…we would have been like Sodom, resembled Gemorrah…” (Yeshaya 1:9)
The three Shabbasos that intervene between the seventeenth of Tammuz and the ninth of Av are referred to as the “Shabbasos of calamity”. The Haftorah, the selection from the Prophets which is read on these Shabbasos, reflects the mood of this time period, a period of national mourning for the destruction of both Battei Hamikdash. The Shabbos prior to Tish B’av, which is the last of the series, is known as Shabbos Chazone, and the first chapter of the book of Yeshayahu is recited.1
The Talmud sets forth the principle “Le’olam al yiftach adam piv laSatan” – “A person should never open his mouth to Satan”; speech that calls for one’s own demise should be avoided.2 This principle is gleaned from this week’s Haftorah in which the prophet Yeshayahu bemoans the underlying causes which led to the destruction of the Beis Hamikdash and the severing of our relationship with Hashem. The verse states that the Jewish people expressed their appreciation to Hashem for having mercifully left a remnant of the nation alive even though they deserved to be utterly destroyed as were the inhabitants of Sodom. In the very next verse the prophet refers to Bnei Yisroel as chieftains of Sodom. The Talmud explains that since Bnei Yisroel compared themselves to the inhabitants of Sodom, they gave the prophet an opening to label them as such.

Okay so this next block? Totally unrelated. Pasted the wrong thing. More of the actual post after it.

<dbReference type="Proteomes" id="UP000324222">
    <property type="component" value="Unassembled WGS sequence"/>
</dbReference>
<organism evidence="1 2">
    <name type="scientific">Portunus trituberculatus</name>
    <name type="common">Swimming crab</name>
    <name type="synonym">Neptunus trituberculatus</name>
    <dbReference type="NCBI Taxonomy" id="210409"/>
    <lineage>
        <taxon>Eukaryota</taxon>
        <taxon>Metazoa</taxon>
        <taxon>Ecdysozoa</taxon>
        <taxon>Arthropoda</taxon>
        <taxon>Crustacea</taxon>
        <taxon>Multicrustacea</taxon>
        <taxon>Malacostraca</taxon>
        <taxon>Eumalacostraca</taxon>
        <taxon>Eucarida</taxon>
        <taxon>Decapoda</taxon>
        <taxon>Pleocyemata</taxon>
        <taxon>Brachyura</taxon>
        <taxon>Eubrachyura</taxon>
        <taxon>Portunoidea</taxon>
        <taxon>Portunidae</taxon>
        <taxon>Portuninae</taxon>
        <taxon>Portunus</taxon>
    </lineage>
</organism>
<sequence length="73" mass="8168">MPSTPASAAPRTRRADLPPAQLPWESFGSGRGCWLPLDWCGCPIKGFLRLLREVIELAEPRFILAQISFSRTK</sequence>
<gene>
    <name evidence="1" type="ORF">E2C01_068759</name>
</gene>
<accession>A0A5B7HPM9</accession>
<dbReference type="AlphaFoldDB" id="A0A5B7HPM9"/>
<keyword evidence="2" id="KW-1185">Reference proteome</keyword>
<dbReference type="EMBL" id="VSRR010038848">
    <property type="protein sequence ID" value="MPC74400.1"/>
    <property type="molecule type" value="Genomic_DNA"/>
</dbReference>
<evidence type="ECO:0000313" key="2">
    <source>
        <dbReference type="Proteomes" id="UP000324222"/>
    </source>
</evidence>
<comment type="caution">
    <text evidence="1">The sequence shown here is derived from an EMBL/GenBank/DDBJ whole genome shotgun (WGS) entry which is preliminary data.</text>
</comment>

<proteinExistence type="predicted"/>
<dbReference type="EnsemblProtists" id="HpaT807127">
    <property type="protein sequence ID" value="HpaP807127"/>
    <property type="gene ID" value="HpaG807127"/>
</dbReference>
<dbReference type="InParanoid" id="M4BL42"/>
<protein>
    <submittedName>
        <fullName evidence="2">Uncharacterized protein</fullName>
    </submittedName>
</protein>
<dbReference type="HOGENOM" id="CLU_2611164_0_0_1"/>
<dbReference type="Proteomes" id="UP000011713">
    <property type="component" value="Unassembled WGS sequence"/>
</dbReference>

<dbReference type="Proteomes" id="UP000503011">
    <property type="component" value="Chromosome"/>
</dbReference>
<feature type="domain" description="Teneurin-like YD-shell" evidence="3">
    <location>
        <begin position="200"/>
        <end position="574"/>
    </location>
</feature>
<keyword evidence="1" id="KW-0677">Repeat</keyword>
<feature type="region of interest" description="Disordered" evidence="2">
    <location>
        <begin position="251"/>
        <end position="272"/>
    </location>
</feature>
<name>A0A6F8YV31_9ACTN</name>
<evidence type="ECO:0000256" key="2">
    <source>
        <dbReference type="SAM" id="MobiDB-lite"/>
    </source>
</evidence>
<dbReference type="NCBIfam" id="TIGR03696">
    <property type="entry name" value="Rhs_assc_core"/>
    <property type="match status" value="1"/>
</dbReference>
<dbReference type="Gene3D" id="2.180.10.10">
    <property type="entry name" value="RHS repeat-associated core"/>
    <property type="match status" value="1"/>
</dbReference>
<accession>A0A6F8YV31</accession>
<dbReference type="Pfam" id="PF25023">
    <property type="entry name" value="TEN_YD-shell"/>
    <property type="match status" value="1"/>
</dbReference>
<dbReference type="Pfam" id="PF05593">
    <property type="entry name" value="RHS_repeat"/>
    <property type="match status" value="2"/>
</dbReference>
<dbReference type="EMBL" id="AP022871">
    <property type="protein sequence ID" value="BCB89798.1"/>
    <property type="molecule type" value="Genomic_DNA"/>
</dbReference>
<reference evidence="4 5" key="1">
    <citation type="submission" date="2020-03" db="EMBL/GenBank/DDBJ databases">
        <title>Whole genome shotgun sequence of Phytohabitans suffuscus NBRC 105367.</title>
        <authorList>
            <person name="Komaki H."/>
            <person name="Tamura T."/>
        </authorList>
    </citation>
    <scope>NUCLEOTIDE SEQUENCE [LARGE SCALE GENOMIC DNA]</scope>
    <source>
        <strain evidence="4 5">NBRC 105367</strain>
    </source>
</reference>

The principle is generally understood to mean that by stating that something of a malevolent nature will occur, a person gives himself an “ayin harah” – “evil eye”, subjecting himself to supernatural forces which demand that he receive that which he wished upon himself. In the aforementioned situation, this explanation does not seem to apply. The statement made by the Jewish people was that they were grateful for not being destroyed. Furthermore, the consequence of their actions was not that they were destroyed, rather that they were labeled as chieftains of Sodom. How does this label indicate a negative impact of Bnei Yisroel’s statement?
Chazal are teaching us that we can affect our reality through our perceptions of ourselves. When we say something negative about ourselves, we can subject ourselves to this fate; by wishing upon ourselves a malady, we can cause our bodies to produce this illness. Man has the ability to create his own reality. The downfall created by Bnei Yisroel’s statement was their comparing themselves to the people of Sodom. This reflected their perception of themselves, thus allowing the prophet to identify them in such a manner.
1.Yeshaya 1:1-27 2.Berachos 19a